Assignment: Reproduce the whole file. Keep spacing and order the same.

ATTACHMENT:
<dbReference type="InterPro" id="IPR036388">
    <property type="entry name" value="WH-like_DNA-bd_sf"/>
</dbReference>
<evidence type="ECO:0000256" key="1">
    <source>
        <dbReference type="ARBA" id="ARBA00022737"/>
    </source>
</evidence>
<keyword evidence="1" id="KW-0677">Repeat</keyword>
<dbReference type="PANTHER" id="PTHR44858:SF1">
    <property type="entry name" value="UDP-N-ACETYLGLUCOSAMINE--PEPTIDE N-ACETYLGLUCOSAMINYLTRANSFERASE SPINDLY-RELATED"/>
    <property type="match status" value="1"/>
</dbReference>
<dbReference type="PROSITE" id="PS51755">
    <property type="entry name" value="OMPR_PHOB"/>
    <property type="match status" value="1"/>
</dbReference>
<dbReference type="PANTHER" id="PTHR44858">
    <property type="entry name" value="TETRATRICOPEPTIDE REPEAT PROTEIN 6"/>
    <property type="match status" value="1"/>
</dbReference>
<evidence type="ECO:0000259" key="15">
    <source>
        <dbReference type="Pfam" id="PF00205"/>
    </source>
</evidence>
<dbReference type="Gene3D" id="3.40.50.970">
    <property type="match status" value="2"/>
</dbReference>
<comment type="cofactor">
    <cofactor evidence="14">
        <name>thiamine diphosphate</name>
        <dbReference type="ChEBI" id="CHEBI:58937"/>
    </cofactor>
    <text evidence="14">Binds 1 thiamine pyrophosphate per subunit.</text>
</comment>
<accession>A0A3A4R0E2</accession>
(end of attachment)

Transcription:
<dbReference type="InterPro" id="IPR036388">
    <property type="entry name" value="WH-like_DNA-bd_sf"/>
</dbReference>
<evidence type="ECO:0000256" key="1">
    <source>
        <dbReference type="ARBA" id="ARBA00022737"/>
    </source>
</evidence>
<keyword evidence="1" id="KW-0677">Repeat</keyword>
<dbReference type="PANTHER" id="PTHR44858:SF1">
    <property type="entry name" value="UDP-N-ACETYLGLUCOSAMINE--PEPTIDE N-ACETYLGLUCOSAMINYLTRANSFERASE SPINDLY-RELATED"/>
    <property type="match status" value="1"/>
</dbReference>
<dbReference type="PROSITE" id="PS51755">
    <property type="entry name" value="OMPR_PHOB"/>
    <property type="match status" value="1"/>
</dbReference>
<dbReference type="PANTHER" id="PTHR44858">
    <property type="entry name" value="TETRATRICOPEPTIDE REPEAT PROTEIN 6"/>
    <property type="match status" value="1"/>
</dbReference>
<evidence type="ECO:0000259" key="15">
    <source>
        <dbReference type="Pfam" id="PF00205"/>
    </source>
</evidence>
<dbReference type="Gene3D" id="3.40.50.970">
    <property type="match status" value="2"/>
</dbReference>
<comment type="cofactor">
    <cofactor evidence="14">
        <name>thiamine diphosphate</name>
        <dbReference type="ChEBI" id="CHEBI:58937"/>
    </cofactor>
    <text evidence="14">Binds 1 thiamine pyrophosphate per subunit.</text>
</comment>
<accession>A0A3A4R0E2</accession>